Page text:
In most animals the eye is focused for objects beyond 20 or 30 ft., for near objects the lens has to be adjusted to form a clear image, this adjustment is called accommodation.

In mammals accommodation is brought about by changing the convexity or focal length of the lens, the nearer the object the lens becomes more convex by means of ciliary muscles which contract in such a way that they pull towards the lens, thereby releasing the tension on the suspensory figments and lens capsule, this reduces the radius of curvature of the lens, and the lens bulges out becoming more spherical and displacing the iris anteriorly.

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At the same time the pupil contracts and a clear inverted image of the object is formed on the retina.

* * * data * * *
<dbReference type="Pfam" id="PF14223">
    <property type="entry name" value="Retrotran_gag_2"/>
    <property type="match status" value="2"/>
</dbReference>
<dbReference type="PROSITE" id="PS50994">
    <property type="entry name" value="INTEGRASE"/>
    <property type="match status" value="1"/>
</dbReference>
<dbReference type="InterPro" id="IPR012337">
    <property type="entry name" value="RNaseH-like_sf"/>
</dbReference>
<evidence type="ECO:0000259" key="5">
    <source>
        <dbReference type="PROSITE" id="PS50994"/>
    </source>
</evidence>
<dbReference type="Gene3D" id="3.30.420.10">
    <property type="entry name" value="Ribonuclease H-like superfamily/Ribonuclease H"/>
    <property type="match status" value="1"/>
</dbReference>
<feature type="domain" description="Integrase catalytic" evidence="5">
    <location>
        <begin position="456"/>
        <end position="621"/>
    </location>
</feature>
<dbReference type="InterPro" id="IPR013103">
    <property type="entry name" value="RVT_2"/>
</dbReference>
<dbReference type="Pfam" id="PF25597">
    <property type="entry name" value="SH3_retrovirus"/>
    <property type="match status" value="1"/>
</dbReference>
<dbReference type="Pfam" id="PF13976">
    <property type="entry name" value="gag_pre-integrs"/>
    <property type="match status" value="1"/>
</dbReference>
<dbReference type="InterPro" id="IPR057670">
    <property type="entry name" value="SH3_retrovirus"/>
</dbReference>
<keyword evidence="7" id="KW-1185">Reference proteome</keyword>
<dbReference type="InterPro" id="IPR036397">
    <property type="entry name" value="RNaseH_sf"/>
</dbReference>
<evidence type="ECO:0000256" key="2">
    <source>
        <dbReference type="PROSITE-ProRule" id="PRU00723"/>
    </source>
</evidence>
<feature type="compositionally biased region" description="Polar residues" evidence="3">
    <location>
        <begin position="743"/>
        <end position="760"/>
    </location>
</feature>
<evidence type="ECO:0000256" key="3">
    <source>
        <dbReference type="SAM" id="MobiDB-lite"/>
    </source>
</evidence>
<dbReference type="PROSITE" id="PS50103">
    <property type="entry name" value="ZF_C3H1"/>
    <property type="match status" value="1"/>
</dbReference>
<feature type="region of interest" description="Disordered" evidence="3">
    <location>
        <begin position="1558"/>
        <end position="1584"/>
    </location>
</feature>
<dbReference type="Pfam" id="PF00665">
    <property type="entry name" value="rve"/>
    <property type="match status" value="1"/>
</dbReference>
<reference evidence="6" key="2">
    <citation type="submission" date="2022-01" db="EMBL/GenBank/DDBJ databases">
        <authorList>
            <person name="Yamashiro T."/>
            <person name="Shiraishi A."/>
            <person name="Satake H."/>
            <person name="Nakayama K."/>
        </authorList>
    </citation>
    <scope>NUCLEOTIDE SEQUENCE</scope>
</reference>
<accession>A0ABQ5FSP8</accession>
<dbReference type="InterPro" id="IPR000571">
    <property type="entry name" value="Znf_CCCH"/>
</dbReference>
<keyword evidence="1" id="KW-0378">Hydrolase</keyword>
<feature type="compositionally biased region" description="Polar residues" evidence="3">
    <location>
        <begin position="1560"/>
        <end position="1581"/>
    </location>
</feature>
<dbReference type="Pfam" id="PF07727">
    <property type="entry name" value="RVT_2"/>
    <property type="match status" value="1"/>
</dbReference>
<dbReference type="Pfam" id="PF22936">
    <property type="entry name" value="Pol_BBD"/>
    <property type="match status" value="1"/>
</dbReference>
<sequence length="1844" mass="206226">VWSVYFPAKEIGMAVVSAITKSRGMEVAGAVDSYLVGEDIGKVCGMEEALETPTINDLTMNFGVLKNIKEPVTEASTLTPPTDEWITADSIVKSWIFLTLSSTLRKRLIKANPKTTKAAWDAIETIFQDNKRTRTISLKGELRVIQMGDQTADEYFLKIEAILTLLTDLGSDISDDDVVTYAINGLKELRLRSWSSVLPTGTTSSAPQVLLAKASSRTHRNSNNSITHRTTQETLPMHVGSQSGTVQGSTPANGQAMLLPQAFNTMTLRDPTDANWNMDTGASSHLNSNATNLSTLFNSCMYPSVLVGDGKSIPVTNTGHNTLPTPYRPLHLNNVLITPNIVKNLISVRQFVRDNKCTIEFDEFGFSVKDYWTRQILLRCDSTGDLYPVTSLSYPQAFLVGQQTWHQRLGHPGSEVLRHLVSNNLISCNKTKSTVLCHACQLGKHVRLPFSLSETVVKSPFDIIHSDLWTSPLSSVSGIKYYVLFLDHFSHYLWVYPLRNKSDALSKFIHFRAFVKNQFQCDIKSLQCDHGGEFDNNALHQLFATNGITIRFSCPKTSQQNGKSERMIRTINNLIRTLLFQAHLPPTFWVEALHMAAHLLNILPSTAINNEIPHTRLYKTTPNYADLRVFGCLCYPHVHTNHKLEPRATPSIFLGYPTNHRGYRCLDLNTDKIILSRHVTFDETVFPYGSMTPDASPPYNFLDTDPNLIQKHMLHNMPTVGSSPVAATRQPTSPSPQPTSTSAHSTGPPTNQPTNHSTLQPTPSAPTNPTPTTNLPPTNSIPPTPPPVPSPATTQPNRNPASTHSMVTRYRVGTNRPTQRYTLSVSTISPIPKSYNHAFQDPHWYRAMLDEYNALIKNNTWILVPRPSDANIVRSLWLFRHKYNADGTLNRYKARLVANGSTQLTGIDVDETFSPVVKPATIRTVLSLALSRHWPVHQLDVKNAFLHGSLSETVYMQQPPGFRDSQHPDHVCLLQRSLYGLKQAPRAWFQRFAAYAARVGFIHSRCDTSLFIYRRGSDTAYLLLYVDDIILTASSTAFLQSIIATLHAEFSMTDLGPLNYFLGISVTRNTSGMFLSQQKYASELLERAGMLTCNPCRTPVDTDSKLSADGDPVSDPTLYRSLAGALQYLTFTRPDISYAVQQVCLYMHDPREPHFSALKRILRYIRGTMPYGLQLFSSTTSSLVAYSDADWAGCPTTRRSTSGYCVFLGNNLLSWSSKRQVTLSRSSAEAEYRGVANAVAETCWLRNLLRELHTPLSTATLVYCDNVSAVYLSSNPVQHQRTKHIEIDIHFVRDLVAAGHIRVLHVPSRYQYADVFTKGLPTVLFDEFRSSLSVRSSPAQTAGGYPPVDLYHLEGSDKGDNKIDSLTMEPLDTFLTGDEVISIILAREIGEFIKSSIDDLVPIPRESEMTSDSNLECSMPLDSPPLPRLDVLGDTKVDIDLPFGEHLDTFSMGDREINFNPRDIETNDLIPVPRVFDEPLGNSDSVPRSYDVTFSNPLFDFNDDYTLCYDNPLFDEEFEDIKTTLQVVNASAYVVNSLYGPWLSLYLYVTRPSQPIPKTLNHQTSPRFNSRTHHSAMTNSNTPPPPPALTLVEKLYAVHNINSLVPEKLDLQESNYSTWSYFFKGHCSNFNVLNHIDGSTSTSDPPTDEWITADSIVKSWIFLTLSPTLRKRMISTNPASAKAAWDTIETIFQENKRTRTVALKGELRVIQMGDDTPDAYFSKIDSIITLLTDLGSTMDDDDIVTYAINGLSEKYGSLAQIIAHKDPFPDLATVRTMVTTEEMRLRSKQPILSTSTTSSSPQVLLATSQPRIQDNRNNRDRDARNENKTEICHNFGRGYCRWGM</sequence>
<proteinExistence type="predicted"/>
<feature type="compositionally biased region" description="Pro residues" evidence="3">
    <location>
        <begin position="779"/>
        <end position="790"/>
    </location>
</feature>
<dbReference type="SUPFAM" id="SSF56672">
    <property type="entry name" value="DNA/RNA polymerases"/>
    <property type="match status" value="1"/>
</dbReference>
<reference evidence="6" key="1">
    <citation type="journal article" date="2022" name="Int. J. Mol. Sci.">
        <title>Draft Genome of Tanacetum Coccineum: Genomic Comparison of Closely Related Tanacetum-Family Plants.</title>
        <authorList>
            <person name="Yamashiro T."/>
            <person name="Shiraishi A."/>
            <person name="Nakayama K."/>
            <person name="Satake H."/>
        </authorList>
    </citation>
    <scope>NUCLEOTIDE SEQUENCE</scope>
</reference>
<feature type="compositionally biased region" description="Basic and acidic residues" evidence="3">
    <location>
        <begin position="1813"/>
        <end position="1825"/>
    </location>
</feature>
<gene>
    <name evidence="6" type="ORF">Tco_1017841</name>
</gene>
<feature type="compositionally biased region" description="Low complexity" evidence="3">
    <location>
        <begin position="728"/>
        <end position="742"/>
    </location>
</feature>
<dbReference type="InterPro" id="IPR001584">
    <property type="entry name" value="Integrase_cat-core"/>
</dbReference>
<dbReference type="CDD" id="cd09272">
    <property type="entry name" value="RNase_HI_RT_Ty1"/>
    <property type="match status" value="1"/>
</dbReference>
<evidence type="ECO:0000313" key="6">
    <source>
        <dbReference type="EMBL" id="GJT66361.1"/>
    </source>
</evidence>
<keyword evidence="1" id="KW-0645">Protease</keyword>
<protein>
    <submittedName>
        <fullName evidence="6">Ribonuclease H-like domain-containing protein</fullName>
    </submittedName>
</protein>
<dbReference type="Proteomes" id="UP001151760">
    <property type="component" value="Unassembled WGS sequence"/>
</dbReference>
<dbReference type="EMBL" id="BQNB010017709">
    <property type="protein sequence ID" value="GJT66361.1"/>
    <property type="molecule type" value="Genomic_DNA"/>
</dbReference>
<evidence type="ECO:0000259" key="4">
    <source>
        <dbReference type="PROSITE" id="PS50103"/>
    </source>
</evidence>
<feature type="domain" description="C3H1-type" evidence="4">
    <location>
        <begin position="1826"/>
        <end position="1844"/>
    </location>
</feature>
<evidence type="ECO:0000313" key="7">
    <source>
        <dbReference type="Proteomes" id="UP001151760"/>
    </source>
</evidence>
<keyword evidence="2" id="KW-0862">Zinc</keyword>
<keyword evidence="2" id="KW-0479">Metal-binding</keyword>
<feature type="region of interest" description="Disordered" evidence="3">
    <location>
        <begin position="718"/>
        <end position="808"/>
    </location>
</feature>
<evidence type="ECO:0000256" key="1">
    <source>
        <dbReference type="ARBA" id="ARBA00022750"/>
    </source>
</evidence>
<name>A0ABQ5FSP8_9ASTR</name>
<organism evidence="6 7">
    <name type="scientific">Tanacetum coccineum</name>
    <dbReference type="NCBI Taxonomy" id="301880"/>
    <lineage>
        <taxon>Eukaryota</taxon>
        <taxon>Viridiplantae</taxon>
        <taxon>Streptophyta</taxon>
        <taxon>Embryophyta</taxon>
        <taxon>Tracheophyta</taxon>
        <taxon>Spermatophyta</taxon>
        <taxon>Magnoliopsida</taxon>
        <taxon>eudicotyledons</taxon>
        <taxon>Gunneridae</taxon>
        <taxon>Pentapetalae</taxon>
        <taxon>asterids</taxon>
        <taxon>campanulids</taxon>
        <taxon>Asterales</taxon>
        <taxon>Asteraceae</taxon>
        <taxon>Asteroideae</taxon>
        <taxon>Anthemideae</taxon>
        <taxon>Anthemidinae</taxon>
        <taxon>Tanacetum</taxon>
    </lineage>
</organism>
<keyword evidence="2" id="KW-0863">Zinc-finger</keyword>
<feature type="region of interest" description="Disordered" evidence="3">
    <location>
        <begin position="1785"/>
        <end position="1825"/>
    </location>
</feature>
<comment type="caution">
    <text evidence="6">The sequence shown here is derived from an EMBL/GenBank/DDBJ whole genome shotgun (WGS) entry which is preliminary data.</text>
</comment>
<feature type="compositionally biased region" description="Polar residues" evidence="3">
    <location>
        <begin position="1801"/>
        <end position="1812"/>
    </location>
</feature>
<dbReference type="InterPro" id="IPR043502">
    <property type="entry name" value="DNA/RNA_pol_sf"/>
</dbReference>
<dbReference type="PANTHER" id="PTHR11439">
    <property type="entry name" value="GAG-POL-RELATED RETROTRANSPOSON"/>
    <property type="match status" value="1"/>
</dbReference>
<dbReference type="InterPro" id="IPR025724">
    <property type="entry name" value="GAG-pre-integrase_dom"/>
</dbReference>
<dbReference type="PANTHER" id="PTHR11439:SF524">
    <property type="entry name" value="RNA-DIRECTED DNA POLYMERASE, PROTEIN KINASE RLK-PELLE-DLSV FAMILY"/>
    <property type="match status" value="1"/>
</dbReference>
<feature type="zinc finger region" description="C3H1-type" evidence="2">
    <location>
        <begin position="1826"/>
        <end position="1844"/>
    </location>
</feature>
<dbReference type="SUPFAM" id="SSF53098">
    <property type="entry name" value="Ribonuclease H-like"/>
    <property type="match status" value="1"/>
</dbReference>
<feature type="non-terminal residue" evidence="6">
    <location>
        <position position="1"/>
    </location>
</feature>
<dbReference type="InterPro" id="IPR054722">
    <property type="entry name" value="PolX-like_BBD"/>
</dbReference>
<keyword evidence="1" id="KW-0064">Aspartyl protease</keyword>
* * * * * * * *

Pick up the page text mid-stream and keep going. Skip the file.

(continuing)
The image on the retina is inverted, light first passes through the layers of the retina before it stimulates the rods and cones, im­pulses thus set up then pass back from the visual cells through the bipolar and ganglion cells to reach the fibres of the optic nerve.

The retina is said to be “inverted”. The inversion of the retina occurs during development of eye.

In the neural plate of the embryo there are patches with an outermost pigment layer, next to these are sensory receptor cells, and inside are conducting nervous cells.

When the neural plate folds to form a neural tube then this arrangement of cells is reversed, the photo sensitive receptor cells come to lie towards the inside of the neural tube, i.e., away from the source of light.

Hence in the fully-formed vertebrate eye the position of rods and cones is reversed one, and this explains the inversion of the retina and formation of inverted image.

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